I heard an expression today by Michelle McQuaid, one of the world’s leading positive psychology researchers: “Change can be messy and magical”. So here are some questions we can ask of our clients to hold them up in their state of discomfort. “What has resonated with you and inspired you during this crisis? What powerful stories have you seen or heard about? What are you grateful for? What has worked for you at this time? What strengths have you harnessed during the pandemic and what has supported them? How will you deploy your strengths and skills to help others? Who do you want to include in your support team as you build community remotely? What new ways of working have you adopted, and hope to hold onto, in the future? What impact will this have?”

    We can reflect back what we hear to reinforce important discoveries using phrases such as “What I’m hearing is…..” and “I noticed you were fully engaged and energised when you talked about……”. We can work with clients to generate new, powerful narratives for the purposes of developing and recognising personal insights, building their brand and networks, and promoting themselves.
  2. Encouraging mindful and innovative practices: People suddenly have more time as they may no longer be commuting to and from work, or may not be working at present. Can they slow down and be more intentional about how they use their time? Can they employ mindfulness skills for self-care, to create work/life balance and to use this newly acquired time to devote to what they “want to do” rather than “what they should do”. What do they care enough about? What passion projects would they devote some energy to if nothing else stood in their way? Can they find a space to fully immerse themselves in chosen activities in mindful ways? This might be an ideal time for people to give themselves permission and space to devote to things that matter to them.

    I’m in awe of the novel and creative ways some people are using their time currently to initiate and develop new skills, learn languages, write music, promote worthy causes, reach out to those around them in need, and come up with business ideas. Some have discovered, or re-discovered, passions that have been latent or ignored due to lack of time or energy to engage or commit. The investment in such projects may be a source of future career re-crafting or realisation.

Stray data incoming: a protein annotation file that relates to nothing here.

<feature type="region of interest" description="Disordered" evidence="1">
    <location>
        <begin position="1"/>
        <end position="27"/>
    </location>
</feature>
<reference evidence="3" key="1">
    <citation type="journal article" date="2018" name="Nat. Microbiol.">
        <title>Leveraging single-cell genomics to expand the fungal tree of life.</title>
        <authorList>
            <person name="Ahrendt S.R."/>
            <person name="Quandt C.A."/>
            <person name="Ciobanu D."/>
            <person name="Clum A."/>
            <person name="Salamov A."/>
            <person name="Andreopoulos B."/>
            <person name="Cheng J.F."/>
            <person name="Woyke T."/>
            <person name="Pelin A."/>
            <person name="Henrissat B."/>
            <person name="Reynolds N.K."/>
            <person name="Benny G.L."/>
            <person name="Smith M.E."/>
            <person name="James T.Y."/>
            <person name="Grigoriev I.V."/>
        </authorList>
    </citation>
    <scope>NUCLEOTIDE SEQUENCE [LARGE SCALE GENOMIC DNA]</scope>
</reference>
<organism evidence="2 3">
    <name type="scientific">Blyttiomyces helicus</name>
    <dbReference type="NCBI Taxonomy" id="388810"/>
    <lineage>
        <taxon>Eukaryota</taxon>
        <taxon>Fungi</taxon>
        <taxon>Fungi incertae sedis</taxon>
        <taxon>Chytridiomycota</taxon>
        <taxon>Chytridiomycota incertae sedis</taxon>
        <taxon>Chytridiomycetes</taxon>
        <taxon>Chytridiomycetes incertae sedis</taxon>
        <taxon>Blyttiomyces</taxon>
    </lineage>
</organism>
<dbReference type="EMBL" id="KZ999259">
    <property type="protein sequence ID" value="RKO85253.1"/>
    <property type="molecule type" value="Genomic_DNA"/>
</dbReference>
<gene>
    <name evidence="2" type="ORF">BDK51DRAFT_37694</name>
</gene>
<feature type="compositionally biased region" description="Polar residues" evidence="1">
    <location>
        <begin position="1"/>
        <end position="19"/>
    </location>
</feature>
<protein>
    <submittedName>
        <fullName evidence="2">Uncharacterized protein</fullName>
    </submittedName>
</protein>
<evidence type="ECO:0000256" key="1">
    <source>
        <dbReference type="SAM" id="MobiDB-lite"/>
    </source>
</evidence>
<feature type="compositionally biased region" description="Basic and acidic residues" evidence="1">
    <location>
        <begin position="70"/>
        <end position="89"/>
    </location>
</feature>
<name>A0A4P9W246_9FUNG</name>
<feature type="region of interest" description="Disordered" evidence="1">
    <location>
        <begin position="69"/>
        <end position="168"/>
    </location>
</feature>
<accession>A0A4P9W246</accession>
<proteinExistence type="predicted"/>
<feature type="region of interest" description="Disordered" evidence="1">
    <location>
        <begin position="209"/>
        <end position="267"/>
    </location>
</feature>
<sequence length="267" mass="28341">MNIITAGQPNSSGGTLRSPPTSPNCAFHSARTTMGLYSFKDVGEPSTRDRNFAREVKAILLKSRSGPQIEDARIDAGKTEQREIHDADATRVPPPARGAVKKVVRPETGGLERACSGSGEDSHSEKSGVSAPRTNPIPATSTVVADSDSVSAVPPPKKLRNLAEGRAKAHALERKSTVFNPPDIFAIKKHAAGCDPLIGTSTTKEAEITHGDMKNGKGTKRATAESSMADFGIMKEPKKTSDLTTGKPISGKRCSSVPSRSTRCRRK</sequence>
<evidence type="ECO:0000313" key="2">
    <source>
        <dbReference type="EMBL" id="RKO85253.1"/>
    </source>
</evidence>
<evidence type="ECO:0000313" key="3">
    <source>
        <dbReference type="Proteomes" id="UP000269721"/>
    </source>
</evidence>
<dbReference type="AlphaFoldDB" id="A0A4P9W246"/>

3. Acceptance and commitment: Assist people to focus on what they do have control over – and accept and let go of what they can’t control. Incorporate the identification of values to then develop values-aligned action plans for work and life to build commitment and agency. According to Dr Russ Harris in his work based on Acceptance and Commitment therapy, helping people to act according to their values promotes a deep sense of meaning and vitality that builds commitment, even in more challenging times.
  4. Be socially connected: While people are physically distancing themselves, they can still be socially connected. At a time when people may be experiencing increased loneliness due to enforced isolation, we can encourage them to identify avenues to connect with others in meaningful ways, network, give to others and build a sense of community to tackle the detrimental impact of seclusion. This is also an imperative in career-building.
  5. Online impact: With the focus on being online currently, work with people to maximise and curate their online presence effectively, creatively and consistently. Assist them to hone their use of social media and digital platforms to network, apply for jobs and conduct their work. Do they have a LinkedIn profile? Are they using social media effectively to connect, contribute, and inform themselves? Do they know how to prepare and conduct themselves in online interviews? There is a multitude of ways that we can coach and groom people to have impact online.

In our roles as career development practitioners, we can make monumental contributions to helping people shape their futures in the coming months and years. Although we are operating in uncertain times, we can bring people back to regaining focus on what they can do and choices they can make to endure through this crisis. This is powerful and important work!